College of Agriculture & Natural Resources

Salmonella in Spices: ENST Student Studies How To Stop Harmful Strains from Hitting The Shelves

Marie-Laure Flamer researches ways to speed up bacteria detection.

When you hear the word “salmonella,” raw eggs, cookie dough and contaminated poultry may come to mind. But what about oregano, cilantro, or black pepper?

Marie-Laure Flamer, a senior Environmental Science and Technology major concentrating in environmental health, is searching for a faster way to identify strains of salmonella in spices before they hit the shelves as an intern for the FDA.

Salmonella cells can latch onto spices in many ways. Sometimes contamination results from packaging and preparation methods. Salmonella is found in animal excretions, which can end up in run-off and travel by water to fields where spices are cultivated. Salmonella can also travel through the air and soil before landing on a plant.

Despite this high risk of contamination, spice plants have antimicrobial properties that fight off harmful bacteria. So why is there a concern about salmonella contamination?

Certain substances like cooking oil seem to prevent the antimicrobial properties from inhibiting the bacteria’s growth. This means that salmonella cells in black pepper may survive when the spice is added to food being prepared on a stovetop.

“It makes you think anything could happen, but it could be the rare chance that the perfect environment was provided to protect them,” Flamer said.

Flamer is experimenting with substances called broth environments that will keep the salmonella bacteria alive and active for at least 24 hours. These growing environments can improve the detection methods spice producers use to more quickly identify salmonella in their samples.

Discovering the salmonella would prompt them to conduct a recall and pull their products off the shelves before consumers could be exposed to the bacteria.

‘The mission is to minimize the risk, protect health and prevent these kinds of incidents,” Flamer said.

When beginning an experiment, Flamer first selects a broth environment. She places a spice sample and salmonella bacteria in the substance, observes the growth of the bacteria and performs a DNA extraction to see if the same strain survives in the broth.

Flamer said the number of salmonella cells she can observe and count on an agar plate indicates how many cells survive and grow in the broth environment.

“A lower concentration is a more accurate reflection of reality,” Flamer said, adding that it only takes about 10 salmonella cells to make a child or elderly person sick.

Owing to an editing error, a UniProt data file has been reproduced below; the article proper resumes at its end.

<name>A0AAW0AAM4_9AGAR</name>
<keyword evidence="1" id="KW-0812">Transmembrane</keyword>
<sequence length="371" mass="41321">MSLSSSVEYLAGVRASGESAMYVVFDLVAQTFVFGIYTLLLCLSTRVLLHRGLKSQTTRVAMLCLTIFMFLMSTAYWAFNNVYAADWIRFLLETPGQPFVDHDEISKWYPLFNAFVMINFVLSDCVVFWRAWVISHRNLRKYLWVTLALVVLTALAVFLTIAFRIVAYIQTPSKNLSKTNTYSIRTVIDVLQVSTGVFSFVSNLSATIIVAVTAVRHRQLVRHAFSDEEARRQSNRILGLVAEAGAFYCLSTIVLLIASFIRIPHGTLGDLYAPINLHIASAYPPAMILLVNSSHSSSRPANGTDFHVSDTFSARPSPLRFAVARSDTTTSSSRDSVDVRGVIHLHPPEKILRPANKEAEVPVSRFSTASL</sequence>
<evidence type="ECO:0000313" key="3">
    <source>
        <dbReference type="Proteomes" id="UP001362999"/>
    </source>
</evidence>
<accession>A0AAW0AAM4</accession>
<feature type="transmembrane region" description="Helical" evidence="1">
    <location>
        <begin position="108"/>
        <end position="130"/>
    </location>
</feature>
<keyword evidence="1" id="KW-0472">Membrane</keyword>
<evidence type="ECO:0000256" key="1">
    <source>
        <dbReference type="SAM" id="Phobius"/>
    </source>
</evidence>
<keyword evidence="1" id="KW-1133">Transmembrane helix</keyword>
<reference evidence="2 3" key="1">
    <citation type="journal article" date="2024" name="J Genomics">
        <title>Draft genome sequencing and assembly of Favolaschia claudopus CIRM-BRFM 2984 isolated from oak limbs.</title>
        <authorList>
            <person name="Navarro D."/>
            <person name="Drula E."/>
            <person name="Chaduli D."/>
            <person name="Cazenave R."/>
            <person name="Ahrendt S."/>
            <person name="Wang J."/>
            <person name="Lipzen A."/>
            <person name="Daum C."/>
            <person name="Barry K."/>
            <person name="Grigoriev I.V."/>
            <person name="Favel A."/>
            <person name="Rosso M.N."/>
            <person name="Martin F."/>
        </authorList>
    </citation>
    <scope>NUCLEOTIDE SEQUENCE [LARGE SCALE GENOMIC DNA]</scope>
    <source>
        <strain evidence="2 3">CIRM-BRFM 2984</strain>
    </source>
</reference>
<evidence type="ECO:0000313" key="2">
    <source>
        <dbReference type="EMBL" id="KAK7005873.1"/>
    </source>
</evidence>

Flamer works at the Joint Institute for Food Safety and Applied Nutrition (JIFSAN) an FDA and UMD collaborative research facility in Beltsville. She started her internship in June and worked 30 hours per week over the summer, although she said she would stay a little later if there was more to do to prepare an experiment.

During the school year she works 12 hours per week and will finish her internship in May.

“It’s given me the ability to network with a lot of professionals in the field, figure out my career interests and get a sense of the public sector working environment,” she said.

There are five to six people on her team but Flamer works with one or two of them on a daily basis. She meets regularly with her mentor, who helps her brainstorm ideas for the next week’s experiment.

“It’s been really beneficial to have a mentor in the scientific community. It’s been pretty important to see the different things women in the scientific field are doing. She’s a good role model for me,” Flamer said.

Conducting this research has made Flamer think twice about what she eats. She will not eat any uncooked food that contains raw eggs, which can be contaminated with salmonella.

“If I used a raw egg, I am not tasting that. There’s no chance,” she said.

Flamer said that her lab classes prepared her for the internship, even though she hadn’t taken a microbiology course until this semester.

“Even if it’s not in a microbiology area, it’s the process of learning and understanding lab safety, how to carry out an experiment and analyze results,” she said.

She added that the chance to conduct experiments on her own has helped her with her studies at UMD.

“Creating my own experiments is a big plus that I’m happy to apply to my courses here,” Flamer said.

Flamer is hoping to see her research published and is looking forward to postgraduate experiences.

“It will put me in a good place when I graduate and facilitate my steps, so I’m incredibly grateful for this opportunity,” she said.

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